The earthquake and tsunami on Japan’s northeast coast had a profound effect upon the country’s infrastructure. The damage at the Fukushima Dai-ichi nuclear power plant was particularly disturbing. The damage to the reactors at this plant have continued to be the focus of attention, for obvious humanitarian and environmental concerns. While another plant in the area, the Dai-ni plant, did not suffer damage to its reactors, the vicinity of the plant was also affected by the earthquake and surge of water. The entire area was scoured of plant cover, even of trees.
The Libraries own a unique collection, with material that would be of interest to anyone wanting to study the landscape of this region of Japan. The Küchler Vegetation Maps Collection is a large specialized collection of maps of vegetation of many regions. It happens that one of several sets on vegetation of Japan covers the affected portion of Fukushima Prefecture. Fukushima-ken Hama-dōri (Futaba-chiku) no Shokusei = Vegetation des Hama-dôri (Bezirk-Futaba) in der Präfektur Fukushima is a set of maps with text of the vicinity of these power plants. Japanese ecologist, Akira Miyawaki, mapped the area in 1975, and published the results in 1976. At that time Plant number I (Dai-ichi) had been built, and Plant number II (Dai-ni) was under construction. Map I shows the entire study area, maps II-IV, and V-VII show the natural vegetation and actual vegetation surrounding each of the plants.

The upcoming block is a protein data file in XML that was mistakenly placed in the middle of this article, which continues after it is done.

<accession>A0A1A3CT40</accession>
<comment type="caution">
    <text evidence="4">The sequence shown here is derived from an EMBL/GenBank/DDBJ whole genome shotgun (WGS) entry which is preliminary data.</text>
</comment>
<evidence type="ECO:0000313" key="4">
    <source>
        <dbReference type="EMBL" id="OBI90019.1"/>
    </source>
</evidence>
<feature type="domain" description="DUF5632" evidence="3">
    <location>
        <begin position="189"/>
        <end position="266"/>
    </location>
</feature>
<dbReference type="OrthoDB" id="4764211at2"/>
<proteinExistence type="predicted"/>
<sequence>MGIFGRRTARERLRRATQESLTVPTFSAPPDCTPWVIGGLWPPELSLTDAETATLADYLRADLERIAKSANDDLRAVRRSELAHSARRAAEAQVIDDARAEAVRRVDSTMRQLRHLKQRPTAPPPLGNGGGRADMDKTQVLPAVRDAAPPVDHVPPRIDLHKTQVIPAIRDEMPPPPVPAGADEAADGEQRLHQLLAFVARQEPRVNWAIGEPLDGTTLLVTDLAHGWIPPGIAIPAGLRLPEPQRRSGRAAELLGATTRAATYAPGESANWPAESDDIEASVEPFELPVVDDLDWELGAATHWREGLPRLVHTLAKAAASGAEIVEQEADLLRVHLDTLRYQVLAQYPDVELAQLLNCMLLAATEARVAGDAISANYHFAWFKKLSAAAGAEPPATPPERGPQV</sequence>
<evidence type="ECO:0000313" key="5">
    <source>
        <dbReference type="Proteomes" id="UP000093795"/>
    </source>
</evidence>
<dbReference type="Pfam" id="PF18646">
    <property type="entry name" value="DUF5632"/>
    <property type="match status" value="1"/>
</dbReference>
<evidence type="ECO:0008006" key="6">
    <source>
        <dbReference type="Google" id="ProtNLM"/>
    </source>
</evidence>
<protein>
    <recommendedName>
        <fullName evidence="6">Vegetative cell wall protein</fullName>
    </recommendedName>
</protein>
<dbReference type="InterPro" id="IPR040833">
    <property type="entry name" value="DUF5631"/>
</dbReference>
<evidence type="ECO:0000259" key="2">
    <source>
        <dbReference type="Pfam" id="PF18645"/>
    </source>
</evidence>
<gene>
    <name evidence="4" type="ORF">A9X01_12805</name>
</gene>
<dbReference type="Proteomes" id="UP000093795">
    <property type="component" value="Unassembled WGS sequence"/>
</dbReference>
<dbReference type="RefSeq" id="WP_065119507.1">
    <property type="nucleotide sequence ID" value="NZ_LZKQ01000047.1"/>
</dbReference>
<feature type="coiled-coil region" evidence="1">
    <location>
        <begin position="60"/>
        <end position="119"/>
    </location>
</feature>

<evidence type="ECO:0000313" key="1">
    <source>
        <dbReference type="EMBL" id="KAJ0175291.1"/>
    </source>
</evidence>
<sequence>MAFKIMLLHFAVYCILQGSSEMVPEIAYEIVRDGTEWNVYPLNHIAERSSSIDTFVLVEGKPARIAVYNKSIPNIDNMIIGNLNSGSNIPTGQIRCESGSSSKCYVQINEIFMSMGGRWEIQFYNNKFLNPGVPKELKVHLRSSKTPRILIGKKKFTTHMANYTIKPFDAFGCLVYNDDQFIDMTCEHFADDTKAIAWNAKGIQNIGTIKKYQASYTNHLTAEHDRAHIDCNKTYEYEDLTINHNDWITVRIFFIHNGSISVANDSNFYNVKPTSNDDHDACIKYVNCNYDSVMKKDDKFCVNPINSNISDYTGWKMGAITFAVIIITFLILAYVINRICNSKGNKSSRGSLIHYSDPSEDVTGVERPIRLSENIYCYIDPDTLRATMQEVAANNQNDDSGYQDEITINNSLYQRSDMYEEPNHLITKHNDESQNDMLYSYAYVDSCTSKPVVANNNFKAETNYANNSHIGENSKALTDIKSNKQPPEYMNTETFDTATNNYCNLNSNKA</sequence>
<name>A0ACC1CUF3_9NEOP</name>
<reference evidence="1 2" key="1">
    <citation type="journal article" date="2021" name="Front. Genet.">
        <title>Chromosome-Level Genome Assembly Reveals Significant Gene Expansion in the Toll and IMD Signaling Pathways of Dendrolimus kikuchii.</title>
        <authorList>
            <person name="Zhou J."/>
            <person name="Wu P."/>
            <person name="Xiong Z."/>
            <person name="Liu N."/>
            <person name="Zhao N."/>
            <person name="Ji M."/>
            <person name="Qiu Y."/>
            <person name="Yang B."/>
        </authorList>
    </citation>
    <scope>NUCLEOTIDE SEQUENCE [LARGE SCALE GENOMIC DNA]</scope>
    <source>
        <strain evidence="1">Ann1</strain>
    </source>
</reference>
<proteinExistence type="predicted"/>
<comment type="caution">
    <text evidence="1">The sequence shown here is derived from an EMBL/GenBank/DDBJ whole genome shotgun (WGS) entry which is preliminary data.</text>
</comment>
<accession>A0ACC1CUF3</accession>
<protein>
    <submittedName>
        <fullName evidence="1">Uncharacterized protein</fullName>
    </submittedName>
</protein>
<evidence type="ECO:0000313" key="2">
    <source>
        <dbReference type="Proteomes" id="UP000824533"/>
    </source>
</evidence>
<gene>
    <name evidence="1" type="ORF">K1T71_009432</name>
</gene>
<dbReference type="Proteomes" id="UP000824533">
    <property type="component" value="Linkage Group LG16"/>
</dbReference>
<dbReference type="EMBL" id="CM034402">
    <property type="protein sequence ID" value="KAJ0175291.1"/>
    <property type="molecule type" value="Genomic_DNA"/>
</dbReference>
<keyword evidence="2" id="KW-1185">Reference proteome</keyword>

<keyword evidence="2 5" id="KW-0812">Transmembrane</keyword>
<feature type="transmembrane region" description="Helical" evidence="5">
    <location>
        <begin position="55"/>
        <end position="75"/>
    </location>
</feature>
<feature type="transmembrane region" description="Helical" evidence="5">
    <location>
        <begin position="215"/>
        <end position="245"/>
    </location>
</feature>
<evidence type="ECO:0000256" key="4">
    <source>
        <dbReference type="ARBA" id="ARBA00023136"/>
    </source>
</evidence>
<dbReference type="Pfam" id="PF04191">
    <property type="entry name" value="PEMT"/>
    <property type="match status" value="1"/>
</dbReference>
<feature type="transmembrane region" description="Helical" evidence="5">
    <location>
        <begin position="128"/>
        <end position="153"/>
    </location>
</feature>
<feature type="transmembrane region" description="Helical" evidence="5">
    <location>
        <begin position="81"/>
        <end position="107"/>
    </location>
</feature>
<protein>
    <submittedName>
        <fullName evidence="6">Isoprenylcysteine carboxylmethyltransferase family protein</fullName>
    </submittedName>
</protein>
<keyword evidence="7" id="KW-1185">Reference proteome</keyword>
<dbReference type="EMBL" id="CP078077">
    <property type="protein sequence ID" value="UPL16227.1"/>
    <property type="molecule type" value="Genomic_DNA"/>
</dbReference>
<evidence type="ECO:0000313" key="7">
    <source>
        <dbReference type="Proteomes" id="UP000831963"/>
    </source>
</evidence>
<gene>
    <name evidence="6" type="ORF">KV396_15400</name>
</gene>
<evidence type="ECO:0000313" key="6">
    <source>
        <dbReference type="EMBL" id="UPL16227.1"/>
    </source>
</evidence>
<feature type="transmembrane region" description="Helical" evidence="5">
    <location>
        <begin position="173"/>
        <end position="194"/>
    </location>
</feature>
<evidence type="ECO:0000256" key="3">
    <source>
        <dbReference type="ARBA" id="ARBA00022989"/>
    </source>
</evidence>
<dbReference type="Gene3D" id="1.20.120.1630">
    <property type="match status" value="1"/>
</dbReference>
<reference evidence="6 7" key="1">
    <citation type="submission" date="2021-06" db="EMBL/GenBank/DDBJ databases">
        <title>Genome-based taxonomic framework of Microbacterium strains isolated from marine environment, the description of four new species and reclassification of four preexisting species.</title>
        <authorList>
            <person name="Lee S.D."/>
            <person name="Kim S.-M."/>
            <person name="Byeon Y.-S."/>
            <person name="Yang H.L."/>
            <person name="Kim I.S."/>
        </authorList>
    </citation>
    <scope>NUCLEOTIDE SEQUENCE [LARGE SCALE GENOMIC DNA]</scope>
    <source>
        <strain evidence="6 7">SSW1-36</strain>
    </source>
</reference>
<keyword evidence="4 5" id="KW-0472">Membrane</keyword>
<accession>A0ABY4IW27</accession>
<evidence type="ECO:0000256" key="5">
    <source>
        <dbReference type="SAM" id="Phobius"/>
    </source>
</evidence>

"The Vegetation Map of Fukushima Prefecture" is map 7 of Shokuseizu, Shuyōdō Shokubutsu Chizu. It shows the vegetation of Fukushima Prefecture as a whole. Published by the Ministry of Education, Agency for Cultural Affairs, the series shows natural areas of various prefectures, and the Tokyo metropolitan area.
Two maps also in this collection show the vegetation of the entire country. Nihon no Genzon Shokuseizu = Actual Vegetation Map of Japan, 1975, and Nihon no Senzai Shizen Shokuseizu = Potential Natural Vegetation Map of Japan, 197?, are small scale maps useful for comparison with the larger scale maps above. All of these will have high value for studying loss of vegetation and restoration of the landscape.